The Claw of the Conciliator is the second entry in Gene Wolfe’s masterpiece series, The Book of the New Sun. Like the preceding volume, The Shadow of the Torturer, The Claw of the Conciliator was critically acclaimed, receiving the Nebula Award for best novel in 1981 and the Locus Award in 1982.
Narrator and protagonist Severian continues his meandering journey towards Thrax. Time skips ahead from the conclusion of The Shadow of the Torturer and Severian finds himself in the town of Saltus, performing the execution of a servant of Vodalus (the revolutionary leader glimpsed in the first book). Severian’s duties bring him into contact with Agia, whose brother he killed in The Shadow of the Torturer. Agia uses the memory of Thecla (the prisoner Severian fell for) to manipulate him into a trap. After escaping and witnessing the healing power of the titular Claw, Severian is captured by Vodalus and his loyalties are powerfully tested.
The meandering continues
Suffice it to say that this doesn’t begin to capture the twists of Wolfe’s unfocused plot. Attempting to write a meaningful plot summary was the most challenging element of this review, and I don’t know that I succeeded. I’m also not sure that it matters. In The Claw of the Conciliator the plot certainly progresses, with meetings and events of apparent significance taking place. However, it is difficult for a first time reader to recognize why they are important. There is no sense of a goal that Severian is working towards; hence there is no clear measure of success or failure. It is hard to shake the feeling that characters and conversations that appear to be significant may mean nothing.
It is equally hard to shake the feeling that you are reading something special.
Putting yourself in the author’s hands
There were several points in The Shadow of the Torturer at which I felt like a trick was being played on me. Reading The Claw of the Conciliator I began to understand why this is such a highly lauded series. There is a lot of subtlety in Wolfe’s writing, some of which plays off the expectations of fantasy readers. In the mind of the reader it seems obvious that Severian is to become a man of tremendous importance (possibly of religious significance, considering Wolfe’s imagery), but as the narrator he gives nothing away in that regard. The fact that there is no prophecy to fulfill or evil force to overthrow conceals any likely future (or plot direction) from the reader. Severian seems much more fascinated by the minutiae of his existence than driven by deep conviction or carried along by a very tightly constructed plot. He seems painfully real.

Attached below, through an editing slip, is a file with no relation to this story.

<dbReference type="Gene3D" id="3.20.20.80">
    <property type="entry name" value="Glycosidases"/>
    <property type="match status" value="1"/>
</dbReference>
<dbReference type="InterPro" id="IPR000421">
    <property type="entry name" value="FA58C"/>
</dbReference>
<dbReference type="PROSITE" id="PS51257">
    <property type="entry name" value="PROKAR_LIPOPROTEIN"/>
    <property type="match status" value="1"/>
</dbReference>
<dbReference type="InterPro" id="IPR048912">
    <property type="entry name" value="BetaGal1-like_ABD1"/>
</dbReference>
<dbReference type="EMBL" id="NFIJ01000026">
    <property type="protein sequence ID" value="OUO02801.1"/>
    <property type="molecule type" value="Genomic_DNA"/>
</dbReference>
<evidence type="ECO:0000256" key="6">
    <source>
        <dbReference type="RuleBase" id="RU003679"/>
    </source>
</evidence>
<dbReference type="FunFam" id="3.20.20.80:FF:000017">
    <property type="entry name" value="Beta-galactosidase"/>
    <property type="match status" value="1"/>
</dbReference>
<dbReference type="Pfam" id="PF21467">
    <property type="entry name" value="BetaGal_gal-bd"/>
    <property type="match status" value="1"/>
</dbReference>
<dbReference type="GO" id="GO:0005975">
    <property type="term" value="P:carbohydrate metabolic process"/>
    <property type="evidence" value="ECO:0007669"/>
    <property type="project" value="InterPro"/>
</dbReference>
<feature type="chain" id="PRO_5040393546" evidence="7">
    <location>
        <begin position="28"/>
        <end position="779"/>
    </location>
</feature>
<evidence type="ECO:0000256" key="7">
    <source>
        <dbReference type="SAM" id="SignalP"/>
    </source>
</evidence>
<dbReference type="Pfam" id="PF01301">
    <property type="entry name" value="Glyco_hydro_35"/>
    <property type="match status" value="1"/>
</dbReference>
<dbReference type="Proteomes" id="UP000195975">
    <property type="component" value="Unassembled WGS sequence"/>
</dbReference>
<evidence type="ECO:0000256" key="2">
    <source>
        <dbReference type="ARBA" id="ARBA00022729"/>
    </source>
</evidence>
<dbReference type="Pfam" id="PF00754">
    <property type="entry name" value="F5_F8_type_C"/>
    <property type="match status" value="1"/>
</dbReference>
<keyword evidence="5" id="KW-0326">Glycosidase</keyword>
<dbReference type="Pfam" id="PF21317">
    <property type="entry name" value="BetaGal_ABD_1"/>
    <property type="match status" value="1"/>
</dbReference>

Style and substance
It is in getting inside Severian’s head that Wolfe displays his genius. By the time you’ve made it into The Claw of the Conciliator, if not before, it is abundantly clear that Severian is an extremely unreliable narrator—his claim of a perfect memory is simply unbelievable. It is not clear whether Severian is deliberately lying to his audience, and what motivation he might have for doing so, or his recollection is simply clouded. This ambiguity makes Severian an intriguingly frustrating protagonist. Wolfe delivers a first-person narrative that makes expert use of all of the strengths of the structure.
Why should you read this book?
The short answer is because you read The Shadow of the Torturer and you are intrigued or at the very least willing to trust that the author is trying for something brilliant. I certainly plan to follow through and finish The Book of the New Sun and, after The Claw of the Conciliator, I am confident that I will be rewarded.